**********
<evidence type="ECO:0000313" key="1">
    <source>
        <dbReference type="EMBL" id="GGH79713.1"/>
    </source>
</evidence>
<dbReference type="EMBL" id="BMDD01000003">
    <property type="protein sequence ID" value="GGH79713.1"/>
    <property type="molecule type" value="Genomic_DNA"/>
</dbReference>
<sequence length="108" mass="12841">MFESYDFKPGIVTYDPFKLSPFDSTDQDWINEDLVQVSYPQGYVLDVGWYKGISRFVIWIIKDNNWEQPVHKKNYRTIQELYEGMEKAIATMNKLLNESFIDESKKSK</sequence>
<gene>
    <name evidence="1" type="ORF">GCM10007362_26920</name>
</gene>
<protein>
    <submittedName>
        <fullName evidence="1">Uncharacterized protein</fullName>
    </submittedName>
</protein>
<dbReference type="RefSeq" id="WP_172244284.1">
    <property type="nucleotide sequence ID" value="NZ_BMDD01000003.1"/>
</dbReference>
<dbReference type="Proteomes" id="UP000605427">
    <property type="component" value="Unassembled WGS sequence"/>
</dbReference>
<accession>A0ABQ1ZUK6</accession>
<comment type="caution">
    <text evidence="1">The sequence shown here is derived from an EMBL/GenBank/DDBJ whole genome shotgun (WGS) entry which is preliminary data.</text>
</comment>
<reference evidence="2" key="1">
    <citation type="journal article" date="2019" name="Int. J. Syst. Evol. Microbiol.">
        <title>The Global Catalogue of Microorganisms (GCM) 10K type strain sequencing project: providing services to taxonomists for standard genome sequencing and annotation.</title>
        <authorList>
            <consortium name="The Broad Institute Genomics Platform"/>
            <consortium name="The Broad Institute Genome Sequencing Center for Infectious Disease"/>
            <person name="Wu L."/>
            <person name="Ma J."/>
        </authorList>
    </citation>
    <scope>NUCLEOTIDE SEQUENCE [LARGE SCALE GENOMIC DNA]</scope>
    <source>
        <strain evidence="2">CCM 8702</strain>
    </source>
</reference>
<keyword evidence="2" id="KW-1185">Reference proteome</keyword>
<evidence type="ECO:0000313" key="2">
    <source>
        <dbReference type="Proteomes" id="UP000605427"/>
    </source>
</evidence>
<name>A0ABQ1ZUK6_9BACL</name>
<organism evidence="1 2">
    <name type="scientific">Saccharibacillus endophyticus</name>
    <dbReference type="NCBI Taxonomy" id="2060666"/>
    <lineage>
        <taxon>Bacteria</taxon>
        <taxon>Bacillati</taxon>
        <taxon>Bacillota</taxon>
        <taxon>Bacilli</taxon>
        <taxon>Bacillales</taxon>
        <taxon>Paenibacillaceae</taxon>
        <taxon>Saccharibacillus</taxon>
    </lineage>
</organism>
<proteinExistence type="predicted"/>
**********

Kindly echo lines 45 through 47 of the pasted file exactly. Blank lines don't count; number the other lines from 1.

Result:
<evidence type="ECO:0000313" key="2">
    <source>
        <dbReference type="Proteomes" id="UP000605427"/>